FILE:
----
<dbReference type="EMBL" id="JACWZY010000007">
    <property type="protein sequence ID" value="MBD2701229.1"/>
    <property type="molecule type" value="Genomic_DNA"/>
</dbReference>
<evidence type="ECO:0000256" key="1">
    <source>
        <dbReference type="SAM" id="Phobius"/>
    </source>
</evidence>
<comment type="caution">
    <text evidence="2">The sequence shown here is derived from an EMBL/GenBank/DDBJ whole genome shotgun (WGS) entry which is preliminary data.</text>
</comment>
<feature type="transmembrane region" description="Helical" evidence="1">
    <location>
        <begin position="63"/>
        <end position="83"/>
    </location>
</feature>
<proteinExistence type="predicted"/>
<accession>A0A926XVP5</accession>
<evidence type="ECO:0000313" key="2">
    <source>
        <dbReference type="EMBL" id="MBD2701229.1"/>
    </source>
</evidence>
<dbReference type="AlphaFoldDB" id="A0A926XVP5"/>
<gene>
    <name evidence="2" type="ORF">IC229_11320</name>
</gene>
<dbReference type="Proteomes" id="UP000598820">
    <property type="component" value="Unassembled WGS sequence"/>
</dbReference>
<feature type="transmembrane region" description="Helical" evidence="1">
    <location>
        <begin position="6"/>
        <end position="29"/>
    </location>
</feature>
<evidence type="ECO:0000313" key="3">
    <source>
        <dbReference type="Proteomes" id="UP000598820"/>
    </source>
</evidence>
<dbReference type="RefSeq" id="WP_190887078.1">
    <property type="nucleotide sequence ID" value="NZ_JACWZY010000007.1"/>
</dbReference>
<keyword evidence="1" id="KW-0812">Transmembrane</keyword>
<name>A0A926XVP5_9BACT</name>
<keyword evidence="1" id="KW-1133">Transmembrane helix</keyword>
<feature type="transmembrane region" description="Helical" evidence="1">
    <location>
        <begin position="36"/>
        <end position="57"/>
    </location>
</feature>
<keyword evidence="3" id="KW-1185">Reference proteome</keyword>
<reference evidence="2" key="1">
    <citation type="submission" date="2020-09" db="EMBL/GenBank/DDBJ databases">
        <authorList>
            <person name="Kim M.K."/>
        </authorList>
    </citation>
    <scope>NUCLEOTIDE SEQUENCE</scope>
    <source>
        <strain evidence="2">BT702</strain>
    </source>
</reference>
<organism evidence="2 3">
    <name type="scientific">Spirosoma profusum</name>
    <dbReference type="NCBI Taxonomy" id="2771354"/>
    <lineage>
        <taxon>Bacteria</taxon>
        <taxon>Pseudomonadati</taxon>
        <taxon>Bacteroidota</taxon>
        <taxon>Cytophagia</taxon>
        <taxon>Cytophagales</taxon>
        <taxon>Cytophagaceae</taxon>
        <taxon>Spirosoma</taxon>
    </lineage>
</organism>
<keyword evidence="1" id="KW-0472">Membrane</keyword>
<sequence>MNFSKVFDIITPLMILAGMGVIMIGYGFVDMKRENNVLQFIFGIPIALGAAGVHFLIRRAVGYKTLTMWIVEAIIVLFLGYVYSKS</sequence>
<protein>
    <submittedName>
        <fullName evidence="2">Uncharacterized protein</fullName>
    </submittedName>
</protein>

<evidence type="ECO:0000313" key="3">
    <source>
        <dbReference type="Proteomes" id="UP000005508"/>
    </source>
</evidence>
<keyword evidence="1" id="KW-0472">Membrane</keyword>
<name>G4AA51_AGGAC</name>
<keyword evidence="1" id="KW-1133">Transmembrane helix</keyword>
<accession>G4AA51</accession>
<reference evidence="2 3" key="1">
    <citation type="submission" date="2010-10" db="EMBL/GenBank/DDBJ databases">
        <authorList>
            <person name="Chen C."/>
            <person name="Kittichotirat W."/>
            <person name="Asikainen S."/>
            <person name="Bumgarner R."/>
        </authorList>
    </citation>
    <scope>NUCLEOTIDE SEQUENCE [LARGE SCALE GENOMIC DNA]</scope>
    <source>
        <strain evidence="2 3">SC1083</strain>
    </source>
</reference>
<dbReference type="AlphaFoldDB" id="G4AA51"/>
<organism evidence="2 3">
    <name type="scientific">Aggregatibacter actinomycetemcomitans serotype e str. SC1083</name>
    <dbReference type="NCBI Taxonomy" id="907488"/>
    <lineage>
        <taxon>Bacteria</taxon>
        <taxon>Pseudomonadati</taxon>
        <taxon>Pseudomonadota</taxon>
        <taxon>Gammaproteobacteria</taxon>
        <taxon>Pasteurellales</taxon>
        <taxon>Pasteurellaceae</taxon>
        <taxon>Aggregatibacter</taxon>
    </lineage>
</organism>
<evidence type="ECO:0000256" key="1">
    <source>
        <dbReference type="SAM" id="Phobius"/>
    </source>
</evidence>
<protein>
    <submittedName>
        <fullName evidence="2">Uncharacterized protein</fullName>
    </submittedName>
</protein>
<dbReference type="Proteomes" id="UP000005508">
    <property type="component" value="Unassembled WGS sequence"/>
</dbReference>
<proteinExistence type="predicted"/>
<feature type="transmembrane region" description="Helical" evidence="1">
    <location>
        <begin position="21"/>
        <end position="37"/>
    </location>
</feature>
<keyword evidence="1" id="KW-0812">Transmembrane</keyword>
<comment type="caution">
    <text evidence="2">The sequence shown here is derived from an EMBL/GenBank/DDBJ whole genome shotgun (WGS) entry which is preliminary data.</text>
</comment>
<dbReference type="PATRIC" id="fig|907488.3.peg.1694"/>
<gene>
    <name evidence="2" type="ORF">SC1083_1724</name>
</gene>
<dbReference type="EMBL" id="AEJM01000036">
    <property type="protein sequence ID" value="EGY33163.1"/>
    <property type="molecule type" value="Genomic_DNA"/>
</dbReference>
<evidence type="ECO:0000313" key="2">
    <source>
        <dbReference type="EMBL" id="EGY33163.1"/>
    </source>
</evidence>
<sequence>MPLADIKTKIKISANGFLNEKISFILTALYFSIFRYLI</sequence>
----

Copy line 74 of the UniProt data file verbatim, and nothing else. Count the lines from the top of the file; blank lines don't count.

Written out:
        <taxon>Bacteroidota</taxon>